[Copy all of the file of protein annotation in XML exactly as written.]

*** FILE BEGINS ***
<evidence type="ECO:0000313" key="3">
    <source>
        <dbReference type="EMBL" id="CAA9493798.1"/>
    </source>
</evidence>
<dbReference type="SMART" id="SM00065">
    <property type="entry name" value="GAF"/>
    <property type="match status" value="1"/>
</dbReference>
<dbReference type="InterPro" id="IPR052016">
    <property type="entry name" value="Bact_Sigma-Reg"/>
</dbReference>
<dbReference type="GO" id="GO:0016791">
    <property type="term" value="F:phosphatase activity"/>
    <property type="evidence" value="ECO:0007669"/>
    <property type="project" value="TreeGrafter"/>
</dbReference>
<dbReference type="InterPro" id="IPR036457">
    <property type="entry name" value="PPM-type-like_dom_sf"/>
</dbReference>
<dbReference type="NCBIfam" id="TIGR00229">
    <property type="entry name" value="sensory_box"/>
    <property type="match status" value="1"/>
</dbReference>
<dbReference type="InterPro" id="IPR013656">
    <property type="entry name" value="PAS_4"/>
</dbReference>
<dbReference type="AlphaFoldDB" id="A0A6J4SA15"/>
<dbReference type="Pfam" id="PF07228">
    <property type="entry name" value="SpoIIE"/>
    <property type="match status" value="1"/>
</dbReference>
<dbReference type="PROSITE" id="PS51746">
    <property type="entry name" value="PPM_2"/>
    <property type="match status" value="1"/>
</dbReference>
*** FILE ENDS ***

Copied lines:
<evidence type="ECO:0000313" key="3">
    <source>
        <dbReference type="EMBL" id="CAA9493798.1"/>
    </source>
</evidence>
<dbReference type="SMART" id="SM00065">
    <property type="entry name" value="GAF"/>
    <property type="match status" value="1"/>
</dbReference>
<dbReference type="InterPro" id="IPR052016">
    <property type="entry name" value="Bact_Sigma-Reg"/>
</dbReference>
<dbReference type="GO" id="GO:0016791">
    <property type="term" value="F:phosphatase activity"/>
    <property type="evidence" value="ECO:0007669"/>
    <property type="project" value="TreeGrafter"/>
</dbReference>
<dbReference type="InterPro" id="IPR036457">
    <property type="entry name" value="PPM-type-like_dom_sf"/>
</dbReference>
<dbReference type="NCBIfam" id="TIGR00229">
    <property type="entry name" value="sensory_box"/>
    <property type="match status" value="1"/>
</dbReference>
<dbReference type="InterPro" id="IPR013656">
    <property type="entry name" value="PAS_4"/>
</dbReference>
<dbReference type="AlphaFoldDB" id="A0A6J4SA15"/>
<dbReference type="Pfam" id="PF07228">
    <property type="entry name" value="SpoIIE"/>
    <property type="match status" value="1"/>
</dbReference>
<dbReference type="PROSITE" id="PS51746">
    <property type="entry name" value="PPM_2"/>
    <property type="match status" value="1"/>
</dbReference>